7. Ed, you and I share a common history of studying the hardships, reactions, dedications, and wisdom of our fathers. Their maturity, endurance, and devotion to God made them giants in our eyes and shaped our characters significantly. We are what we are because of them!

    1. Thank you, Wayne. That is all so very true. A child’s view of God is shaped by his or her view of “Dad.” And God doesn’t make that process easy. It’s often difficult, even harrowing, but ultimately refining and maturing.

  8. Ed, this story adds to the legendary account my mother would share as she pointed to the picture of the sailor-boy, Jack Chinn. Her story provides details behind your statement, “Dad ended up in a life raft.” His swimming that night in the water, almost giving up from time to time, but motivated by the image of his mother to keep swimming until dawn’s light exposed the raft, is made even more heroic to me. Your story shows a continued ‘swimming’ (possible PTSDs and all) of a genuine hero.

  9. Thank you. That Christmas in 1954 gave us an amazing family of Godly men. Thank you for sharing. The light indeed shines in the darkness, and shines, and shines, and shines. Merry Christmas.

  10. Thank you for sharing this story Ed. And more important for me breaking the bread of your life for me to feast upon that has been part of the life that has sustained me since the early 1970’s when we first met.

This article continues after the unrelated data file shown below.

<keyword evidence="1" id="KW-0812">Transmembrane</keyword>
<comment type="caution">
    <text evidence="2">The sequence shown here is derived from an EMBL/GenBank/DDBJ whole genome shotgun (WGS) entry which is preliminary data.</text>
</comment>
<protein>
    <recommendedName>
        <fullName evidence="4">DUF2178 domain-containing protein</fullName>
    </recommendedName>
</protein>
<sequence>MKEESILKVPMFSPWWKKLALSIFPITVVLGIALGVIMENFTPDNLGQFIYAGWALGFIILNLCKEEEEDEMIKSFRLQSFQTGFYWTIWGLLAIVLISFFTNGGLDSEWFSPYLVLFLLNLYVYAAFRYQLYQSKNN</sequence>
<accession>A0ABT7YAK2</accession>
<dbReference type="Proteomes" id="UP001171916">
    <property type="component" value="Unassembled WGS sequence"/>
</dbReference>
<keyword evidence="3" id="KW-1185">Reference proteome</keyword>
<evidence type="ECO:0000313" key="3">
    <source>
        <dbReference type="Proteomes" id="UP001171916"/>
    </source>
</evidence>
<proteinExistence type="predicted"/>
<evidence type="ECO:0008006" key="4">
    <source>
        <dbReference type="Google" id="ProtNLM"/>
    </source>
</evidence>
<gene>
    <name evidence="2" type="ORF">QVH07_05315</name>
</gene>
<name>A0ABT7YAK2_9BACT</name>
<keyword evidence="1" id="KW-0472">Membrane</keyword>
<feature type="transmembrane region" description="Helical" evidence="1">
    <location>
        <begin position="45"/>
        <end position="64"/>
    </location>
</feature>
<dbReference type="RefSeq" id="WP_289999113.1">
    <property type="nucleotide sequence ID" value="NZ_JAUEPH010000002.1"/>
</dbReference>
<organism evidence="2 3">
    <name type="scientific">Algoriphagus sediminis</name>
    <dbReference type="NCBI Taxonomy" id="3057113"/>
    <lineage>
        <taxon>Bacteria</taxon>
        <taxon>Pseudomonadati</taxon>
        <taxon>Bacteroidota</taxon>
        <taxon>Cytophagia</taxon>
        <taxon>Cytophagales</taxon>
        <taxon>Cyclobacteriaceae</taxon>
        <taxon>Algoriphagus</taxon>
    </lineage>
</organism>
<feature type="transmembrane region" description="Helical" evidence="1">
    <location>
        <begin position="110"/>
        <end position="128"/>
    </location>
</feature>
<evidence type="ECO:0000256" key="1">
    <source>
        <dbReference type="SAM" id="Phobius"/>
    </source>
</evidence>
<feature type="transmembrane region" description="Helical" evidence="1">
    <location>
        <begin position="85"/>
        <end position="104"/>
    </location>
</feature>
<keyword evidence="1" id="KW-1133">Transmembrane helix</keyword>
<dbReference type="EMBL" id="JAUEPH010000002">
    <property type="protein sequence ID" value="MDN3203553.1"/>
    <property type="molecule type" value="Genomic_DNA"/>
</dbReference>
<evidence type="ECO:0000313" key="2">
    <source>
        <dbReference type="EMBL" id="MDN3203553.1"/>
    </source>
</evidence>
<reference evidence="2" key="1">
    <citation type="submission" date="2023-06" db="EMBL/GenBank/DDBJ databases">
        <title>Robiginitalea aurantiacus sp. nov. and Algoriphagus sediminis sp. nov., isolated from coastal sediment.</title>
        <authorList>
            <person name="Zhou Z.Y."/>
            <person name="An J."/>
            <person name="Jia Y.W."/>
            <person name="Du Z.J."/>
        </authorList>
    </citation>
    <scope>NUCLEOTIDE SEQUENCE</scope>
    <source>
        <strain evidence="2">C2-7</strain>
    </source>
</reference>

11. Thank you for that story Ed. I never knew the Jack you are describing. He was always jovial and joyful. I remember as a boy hearing your dad recount his experiences on the Princeton at great length. I’ve often though that at the time I didn’t realize what an amazing piece of history I was hearing. Now I can see I was also seeing the evidence of a man who had found peace with an awful experience, and that telling his nephew, and anyone else in earshot, was a probably a healing thing for him. It was so unusual and extraordinary for a veteran to recount in such detail his experiences. I’m grateful to have had him in my life. Thank you for giving me a fuller sense of who he was the journey he went through to get to that point.

  12. Beautiful piece, Ed! I enjoyed it. In fact, I read it several times and it brought back memories. I knew your Dad and your family during this time in 1954, and remember going to that little farmhouse and having dinner with you. Your Mother served us Fried chicken if I remember correctly. I am better with numbers than with words, but let me plainly just say this: Your Dad was a giving, caring and charitable man. A fine example of a human being. What I witnessed was this: He gave to his family, his church, his community and clearly gave to his country. He was a hero in many ways, and I loved hearing him play the guitar and harmonica at the same time!!!